The Christian Israelis

Released after 18 years in prison for revealing to his fellow Israelis and the rest of the world that Israel possessed nukes, Mordechai Vanunu announced that

he had been treated harshly because of his conversion to Christianity and he no longer had any secrets to publish.

The latter seems likely – the Israeli restrictions placed on him would only punish him after he revealed something new, and Israel would hardly risk that if he knew anything important. One would like to see some evidence that his harsh treatment was down to his religion (and he’s not just claiming abuse by anti-Christian guards, but something more systematic), but his identification as a Christian does highlight the existence of Christian Israelis beyond the Israeli Arab minority.

According to a Jerusalem Post report from last year (discussed by Caspari) there are

7,000 “Jewish converts to Christianity” in Israel, half of whom are Russian.


250,000 Jews have embraced Jesus over the last 25 years.

This first figure seems rather low. Russians make up a sixth of the Israeli population, and a good number of these are either religious or nominal Orthodox Christians with some Jewish ancestry, who have decided to take advantage of the Law of Return to move away from Russia (often helped by Christian Zionists keen to move Jews to the country where God wants them to be, like it or not); many others are Roman Catholic, in part prompting the recent creation of a Hebrew-language Roman Catholic bishop. Israel, worried about the birth rate of Israeli Arabs, turned a blind eye to the religious backgrounds of many of these Russians, but according to the ultra-Orthodox Shas party, the Russians are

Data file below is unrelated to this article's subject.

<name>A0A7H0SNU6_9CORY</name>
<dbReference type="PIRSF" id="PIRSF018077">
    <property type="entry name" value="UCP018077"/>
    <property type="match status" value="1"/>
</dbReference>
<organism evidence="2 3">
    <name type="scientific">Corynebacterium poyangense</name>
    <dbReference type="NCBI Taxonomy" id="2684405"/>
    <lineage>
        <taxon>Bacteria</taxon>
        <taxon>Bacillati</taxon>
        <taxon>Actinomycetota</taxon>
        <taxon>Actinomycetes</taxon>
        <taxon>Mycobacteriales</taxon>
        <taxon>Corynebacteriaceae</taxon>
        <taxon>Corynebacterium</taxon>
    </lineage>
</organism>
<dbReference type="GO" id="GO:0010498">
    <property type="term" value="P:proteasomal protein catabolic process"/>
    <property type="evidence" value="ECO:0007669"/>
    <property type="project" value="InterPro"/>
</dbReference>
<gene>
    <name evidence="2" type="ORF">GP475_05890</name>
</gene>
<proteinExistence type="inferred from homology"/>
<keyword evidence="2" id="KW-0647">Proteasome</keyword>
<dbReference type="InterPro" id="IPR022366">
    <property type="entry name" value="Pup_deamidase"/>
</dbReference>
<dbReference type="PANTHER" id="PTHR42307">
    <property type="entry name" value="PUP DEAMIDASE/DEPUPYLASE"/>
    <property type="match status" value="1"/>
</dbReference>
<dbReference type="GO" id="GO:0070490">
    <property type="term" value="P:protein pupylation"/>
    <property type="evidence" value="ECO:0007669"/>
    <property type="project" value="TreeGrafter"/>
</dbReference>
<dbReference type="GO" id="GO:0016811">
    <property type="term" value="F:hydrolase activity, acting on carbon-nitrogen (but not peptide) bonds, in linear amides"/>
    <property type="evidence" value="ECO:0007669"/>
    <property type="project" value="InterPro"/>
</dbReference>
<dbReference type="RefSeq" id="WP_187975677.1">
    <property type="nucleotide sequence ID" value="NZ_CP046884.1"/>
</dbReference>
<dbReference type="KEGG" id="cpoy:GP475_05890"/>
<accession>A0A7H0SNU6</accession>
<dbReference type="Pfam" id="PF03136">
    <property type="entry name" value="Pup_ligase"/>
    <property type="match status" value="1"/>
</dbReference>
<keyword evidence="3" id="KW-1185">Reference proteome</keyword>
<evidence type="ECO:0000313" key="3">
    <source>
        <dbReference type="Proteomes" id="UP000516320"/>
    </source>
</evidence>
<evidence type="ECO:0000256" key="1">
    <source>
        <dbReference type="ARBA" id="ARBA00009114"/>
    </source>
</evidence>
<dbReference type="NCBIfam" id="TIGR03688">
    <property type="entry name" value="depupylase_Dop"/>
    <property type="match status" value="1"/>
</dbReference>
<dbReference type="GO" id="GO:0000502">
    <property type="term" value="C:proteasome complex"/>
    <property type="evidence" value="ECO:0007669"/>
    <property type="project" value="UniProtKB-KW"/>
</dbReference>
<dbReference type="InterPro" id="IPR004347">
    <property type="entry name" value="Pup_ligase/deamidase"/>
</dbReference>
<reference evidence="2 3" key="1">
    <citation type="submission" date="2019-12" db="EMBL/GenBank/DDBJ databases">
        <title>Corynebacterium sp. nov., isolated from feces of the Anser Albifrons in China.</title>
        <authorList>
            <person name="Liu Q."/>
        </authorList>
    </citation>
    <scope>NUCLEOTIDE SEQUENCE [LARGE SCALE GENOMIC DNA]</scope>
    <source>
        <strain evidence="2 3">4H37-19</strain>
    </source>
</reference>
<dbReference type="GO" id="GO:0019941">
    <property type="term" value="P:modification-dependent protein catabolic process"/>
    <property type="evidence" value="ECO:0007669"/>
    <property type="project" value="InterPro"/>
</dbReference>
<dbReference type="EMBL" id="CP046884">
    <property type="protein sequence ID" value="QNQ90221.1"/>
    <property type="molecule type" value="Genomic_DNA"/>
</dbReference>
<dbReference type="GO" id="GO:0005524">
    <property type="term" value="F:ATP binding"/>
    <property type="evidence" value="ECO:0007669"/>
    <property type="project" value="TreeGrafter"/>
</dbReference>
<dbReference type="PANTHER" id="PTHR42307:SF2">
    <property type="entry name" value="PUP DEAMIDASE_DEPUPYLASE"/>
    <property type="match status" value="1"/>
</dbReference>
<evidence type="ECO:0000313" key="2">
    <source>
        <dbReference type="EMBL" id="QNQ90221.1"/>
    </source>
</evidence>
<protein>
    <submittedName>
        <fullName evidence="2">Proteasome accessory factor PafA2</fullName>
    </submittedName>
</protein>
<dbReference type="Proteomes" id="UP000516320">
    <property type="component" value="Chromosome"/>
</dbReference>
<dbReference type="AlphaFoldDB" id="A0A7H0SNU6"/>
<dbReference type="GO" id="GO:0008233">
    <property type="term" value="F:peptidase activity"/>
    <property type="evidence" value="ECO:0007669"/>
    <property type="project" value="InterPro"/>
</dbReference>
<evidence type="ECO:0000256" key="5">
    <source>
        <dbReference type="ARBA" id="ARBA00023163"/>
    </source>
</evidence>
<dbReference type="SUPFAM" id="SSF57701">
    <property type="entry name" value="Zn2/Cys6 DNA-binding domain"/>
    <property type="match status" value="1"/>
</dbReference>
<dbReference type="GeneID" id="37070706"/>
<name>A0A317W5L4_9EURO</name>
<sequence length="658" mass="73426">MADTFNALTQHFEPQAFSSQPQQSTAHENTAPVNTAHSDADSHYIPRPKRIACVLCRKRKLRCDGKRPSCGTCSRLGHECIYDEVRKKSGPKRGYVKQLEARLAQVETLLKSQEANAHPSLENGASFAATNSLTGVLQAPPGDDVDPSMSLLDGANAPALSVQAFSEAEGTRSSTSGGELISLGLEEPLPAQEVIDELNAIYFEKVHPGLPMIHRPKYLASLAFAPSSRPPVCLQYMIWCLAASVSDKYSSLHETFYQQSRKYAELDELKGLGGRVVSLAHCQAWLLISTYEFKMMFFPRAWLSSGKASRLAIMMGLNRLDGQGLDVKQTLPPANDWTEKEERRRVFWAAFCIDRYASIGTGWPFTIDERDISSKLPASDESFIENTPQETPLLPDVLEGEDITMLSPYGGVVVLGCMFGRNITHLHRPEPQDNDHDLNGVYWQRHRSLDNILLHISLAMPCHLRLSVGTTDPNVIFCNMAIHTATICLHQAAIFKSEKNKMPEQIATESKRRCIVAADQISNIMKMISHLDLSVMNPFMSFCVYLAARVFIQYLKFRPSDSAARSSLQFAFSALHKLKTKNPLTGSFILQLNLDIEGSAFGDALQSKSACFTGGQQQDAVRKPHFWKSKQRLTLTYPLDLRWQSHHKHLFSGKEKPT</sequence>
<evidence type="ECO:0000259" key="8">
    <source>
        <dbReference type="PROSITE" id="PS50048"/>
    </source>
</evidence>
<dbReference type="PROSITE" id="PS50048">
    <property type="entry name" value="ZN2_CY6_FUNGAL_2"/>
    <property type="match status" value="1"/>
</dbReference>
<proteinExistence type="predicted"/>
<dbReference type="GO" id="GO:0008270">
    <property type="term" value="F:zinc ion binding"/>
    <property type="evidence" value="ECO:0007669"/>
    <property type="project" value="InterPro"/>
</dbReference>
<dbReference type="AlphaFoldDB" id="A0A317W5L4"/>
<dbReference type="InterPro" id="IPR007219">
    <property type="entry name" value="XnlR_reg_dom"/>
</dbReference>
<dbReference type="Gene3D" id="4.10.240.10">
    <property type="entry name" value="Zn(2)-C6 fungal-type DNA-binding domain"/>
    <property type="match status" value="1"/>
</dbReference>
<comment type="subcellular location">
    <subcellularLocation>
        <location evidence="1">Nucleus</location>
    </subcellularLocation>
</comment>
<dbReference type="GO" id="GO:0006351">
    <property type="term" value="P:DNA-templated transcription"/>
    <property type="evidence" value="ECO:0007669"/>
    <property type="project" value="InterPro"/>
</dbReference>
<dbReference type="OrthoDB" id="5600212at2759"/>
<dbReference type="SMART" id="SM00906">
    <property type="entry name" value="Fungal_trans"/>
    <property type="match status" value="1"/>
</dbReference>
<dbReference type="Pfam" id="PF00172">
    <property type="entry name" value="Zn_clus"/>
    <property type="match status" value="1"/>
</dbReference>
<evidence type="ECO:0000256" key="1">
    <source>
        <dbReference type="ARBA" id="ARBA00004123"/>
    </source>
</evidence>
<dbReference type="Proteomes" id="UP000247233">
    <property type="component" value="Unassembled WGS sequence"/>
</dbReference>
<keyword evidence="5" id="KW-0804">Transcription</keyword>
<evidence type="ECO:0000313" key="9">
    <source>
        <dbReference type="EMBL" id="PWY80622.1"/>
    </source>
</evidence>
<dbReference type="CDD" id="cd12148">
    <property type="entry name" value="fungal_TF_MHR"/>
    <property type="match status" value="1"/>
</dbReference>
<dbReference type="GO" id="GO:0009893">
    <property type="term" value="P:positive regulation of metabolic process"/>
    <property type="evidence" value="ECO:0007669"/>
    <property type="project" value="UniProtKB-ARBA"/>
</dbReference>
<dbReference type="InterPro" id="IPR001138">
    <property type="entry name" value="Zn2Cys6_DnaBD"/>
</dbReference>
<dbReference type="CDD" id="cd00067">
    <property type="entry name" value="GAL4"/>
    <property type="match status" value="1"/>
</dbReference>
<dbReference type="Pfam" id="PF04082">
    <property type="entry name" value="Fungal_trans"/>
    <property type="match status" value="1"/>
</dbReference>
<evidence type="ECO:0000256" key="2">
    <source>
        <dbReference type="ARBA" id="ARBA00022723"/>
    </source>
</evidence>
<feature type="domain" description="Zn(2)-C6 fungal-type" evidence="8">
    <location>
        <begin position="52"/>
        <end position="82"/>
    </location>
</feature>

hundreds of thousands of Gentiles flooding the land with pork, prostitution, impurity and filth.

Although there are Israeli Jewish members of other Christian denominations (Vanunu is Anglican), most of the rest are Messianic Jews, who worship Jesus in a Jewish idiom and keep Jewish traditions. Although hated by the likes of Shas and disliked by many other religious Jews, their Christian Zionist beliefs make them at least partly acceptable, and Israeli Messianic Jews enjoy freedom of religion.

As for non-Israeli Jewish converts to other religions, despite the Russian experience these are not eligible for automatic Israeli citizenship; the Falashamura of Ethiopia have only recently been admitted, and other individuals have had problems. There is also anti-missionary legislation: in 1977 a law was passed making it an offence to provide an advantage to someone to facilitate their conversion; a harsher law proposed in 1998 failed to get through.

Meanwhile, Palestinian refugees refused entry back into Israel proper remain more than a little annoyed that converts to Judaism (including 80 indigenous Peruvians rushed through in 2002) are allowed to live in Israel while they remain in exile…

UPDATE (24 April): I’ve just learnt that Thursday’s Maariv newspaper ran with the headline in Hebrew “Mordecai Notzri”, meaning “Mordecai – Christian”, and showed Vanunu with two Anglican clerics. This headline does not appear the English language edition and so it would seem that the Vanunu case is being used to bash Israeli Jews who are Christian. It also suggests that Vanunu’s accusation should not be dimissed out of hand.